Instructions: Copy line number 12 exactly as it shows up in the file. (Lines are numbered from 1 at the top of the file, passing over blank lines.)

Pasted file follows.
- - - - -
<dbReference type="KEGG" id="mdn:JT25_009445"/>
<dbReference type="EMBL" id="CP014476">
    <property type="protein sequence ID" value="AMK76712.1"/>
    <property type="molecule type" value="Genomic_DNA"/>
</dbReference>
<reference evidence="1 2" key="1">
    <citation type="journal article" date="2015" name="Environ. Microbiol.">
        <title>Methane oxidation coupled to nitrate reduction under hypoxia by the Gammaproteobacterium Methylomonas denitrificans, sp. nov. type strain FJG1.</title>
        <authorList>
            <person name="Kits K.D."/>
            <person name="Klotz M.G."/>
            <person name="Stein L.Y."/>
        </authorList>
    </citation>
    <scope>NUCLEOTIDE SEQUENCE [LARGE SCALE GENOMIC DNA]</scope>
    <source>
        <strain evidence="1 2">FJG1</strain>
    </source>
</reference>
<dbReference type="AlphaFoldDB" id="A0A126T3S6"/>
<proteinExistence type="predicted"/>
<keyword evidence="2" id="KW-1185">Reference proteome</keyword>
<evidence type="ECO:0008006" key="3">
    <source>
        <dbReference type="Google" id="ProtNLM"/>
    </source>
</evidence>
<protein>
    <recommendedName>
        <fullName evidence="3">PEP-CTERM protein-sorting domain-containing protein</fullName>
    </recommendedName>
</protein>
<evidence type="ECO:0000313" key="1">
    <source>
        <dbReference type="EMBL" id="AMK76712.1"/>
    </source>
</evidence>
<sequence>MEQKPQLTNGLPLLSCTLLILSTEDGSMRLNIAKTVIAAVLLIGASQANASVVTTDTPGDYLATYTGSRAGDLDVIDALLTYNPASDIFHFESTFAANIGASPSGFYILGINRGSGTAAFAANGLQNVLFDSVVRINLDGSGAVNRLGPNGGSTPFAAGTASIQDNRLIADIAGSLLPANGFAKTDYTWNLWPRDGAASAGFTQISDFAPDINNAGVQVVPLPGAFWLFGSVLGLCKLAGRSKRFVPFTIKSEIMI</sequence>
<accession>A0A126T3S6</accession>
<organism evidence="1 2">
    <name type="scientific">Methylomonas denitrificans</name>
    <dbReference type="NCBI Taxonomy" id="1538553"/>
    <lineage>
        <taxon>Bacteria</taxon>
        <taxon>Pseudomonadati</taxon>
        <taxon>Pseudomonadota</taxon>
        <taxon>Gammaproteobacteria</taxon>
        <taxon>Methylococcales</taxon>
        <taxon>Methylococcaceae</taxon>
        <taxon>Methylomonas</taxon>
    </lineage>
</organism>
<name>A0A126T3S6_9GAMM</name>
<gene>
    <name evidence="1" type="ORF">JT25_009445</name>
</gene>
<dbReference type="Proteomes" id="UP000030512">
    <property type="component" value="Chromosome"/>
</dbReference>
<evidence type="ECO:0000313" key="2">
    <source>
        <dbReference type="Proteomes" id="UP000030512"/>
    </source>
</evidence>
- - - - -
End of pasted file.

            <person name="Stein L.Y."/>